There is no evidence anywhere in archaeology, literature or history of any kind to prove the existence of a bloodline from Christ to the present day through the ancient French Royal family or any other family. It is pure fantasy invented by the fraudulent Pierre Plantard, published in Holy Blood Holy Grail and copied by Dan Brown in The Da Vinci Code. The hand-written family tree that is supposedly hidden in a chest inside tomb of Mary Magdalene is a fiction. Period. The Sangreal documents don’t exist. They belong in the same category as Joseph Smith’s golden plates. The whole idea is a fabrication from beginning to end, concocted by those who desire to undermine the Bible.
Brown claims that the word Holy Grail stems not from ‘holy chalice’ but from ‘royal blood’. The trick, according to Brown’s character Teabing, is in how you divide the word Sangreal (the title of the non-existent documents on which the whole hoax is built). If you divide it as San Greal it means Holy Grail. However if it is divided as Sang Real, as Brown claims it was done in its most ancient form, it means ‘blood royal’ i.e. royal blood (in old French).
Those who delight in fanciful conspiracy tales may find this an eye-opening revelation. Others who prefer real history can check out the etymology of the words ‘holy grail’ in any serious dictionary. What they will discover is that grail comes from the Old French graal or grael (a flat dish), from the Low Latin gradalis (a flat dish) and ultimately from the Greek krater (a bowl). Of course, the concept of a Holy Grail is not found anywhere within the pages of the Bible. According to the Encyclopaedia Britannica, “The first extant text to give such a vessel Christian significance as a mysterious, holy object was Chrétien de Troyes’s late 12th-century unfinished romance Perceval, or Le Conte du Graal.”41 That’s over 1,000 years after Christ. As for Mary being from the house of Benjamin. This is more fanciful nonsense from Brown, totally devoid of any historical proof. Even if she had come from the line of Benjamin, for her to marry a man from the Tribe of Judah would not have involved the fusion of two royal bloodlines. The Benjamites were not the Kingly tribe.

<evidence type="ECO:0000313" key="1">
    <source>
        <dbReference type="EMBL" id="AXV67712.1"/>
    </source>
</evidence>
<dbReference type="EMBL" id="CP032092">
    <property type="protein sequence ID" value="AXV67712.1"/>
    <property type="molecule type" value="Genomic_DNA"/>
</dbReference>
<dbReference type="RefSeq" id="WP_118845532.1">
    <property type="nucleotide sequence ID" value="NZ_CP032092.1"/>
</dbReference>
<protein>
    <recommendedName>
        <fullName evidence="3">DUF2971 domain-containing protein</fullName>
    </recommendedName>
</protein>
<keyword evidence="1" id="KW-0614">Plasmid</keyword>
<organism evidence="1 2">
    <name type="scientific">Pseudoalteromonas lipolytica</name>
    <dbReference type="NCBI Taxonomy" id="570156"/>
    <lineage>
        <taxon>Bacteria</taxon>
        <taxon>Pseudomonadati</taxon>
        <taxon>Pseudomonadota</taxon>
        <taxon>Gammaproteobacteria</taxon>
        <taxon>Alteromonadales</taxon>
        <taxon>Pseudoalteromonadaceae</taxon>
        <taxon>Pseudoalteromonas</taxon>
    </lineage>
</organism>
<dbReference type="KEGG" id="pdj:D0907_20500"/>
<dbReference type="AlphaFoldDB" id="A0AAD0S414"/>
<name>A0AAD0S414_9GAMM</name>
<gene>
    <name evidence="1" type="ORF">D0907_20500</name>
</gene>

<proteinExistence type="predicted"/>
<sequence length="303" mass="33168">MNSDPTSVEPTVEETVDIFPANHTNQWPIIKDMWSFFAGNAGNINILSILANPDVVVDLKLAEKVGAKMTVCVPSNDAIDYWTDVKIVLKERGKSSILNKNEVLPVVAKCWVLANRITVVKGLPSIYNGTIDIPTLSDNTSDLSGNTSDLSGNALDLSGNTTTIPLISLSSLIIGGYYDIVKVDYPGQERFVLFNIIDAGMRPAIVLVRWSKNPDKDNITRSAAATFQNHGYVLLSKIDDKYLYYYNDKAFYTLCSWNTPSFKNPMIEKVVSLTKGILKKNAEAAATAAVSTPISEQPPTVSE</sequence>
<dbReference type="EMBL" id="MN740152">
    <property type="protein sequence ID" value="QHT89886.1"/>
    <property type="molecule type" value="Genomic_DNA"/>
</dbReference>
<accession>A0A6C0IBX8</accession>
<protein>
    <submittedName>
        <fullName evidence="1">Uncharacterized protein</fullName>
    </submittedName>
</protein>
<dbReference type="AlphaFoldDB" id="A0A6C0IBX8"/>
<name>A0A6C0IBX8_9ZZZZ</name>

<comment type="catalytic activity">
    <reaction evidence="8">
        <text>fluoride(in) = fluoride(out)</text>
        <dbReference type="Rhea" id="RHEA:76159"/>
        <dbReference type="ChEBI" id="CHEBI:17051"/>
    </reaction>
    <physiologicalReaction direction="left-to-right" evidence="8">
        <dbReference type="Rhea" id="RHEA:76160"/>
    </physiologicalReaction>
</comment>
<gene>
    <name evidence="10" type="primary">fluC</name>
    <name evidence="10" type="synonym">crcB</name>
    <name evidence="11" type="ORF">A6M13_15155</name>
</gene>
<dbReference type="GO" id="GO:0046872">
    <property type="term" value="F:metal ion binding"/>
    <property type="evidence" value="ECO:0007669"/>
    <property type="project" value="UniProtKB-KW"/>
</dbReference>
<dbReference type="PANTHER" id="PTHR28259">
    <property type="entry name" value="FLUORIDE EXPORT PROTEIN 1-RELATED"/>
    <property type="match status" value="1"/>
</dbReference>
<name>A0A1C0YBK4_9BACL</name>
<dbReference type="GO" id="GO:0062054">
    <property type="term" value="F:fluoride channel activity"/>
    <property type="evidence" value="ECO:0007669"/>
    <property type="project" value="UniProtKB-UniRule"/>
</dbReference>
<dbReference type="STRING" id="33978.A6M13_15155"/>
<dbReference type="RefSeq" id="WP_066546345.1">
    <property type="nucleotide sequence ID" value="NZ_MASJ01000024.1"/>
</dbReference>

What can we know for sure about Mary? In twelve passages about her spread across the four Biblical Gospels we learn that she is called ‘the Magdalene’ after her hometown Magdala (Luke 8:2). On becoming a follower of Christ she was the subject of an exorcism, after which she joined a group of women who ministered to the needs of their Messiah, Jesus of Nazareth. She was present at the cross among a group of Christ’s followers and family (Matt 27:55-56). Lastly she witnesses the resurrection of Christ, and after having a unique meeting with the risen Messiah, is sent by Him to announce His resurrection to the disciples (John 20:11-18). There is devotion, worship and a special relationship – but not the slightest hint of anything approaching the fanciful notions of Dan Brown and the other authors on whom he relied.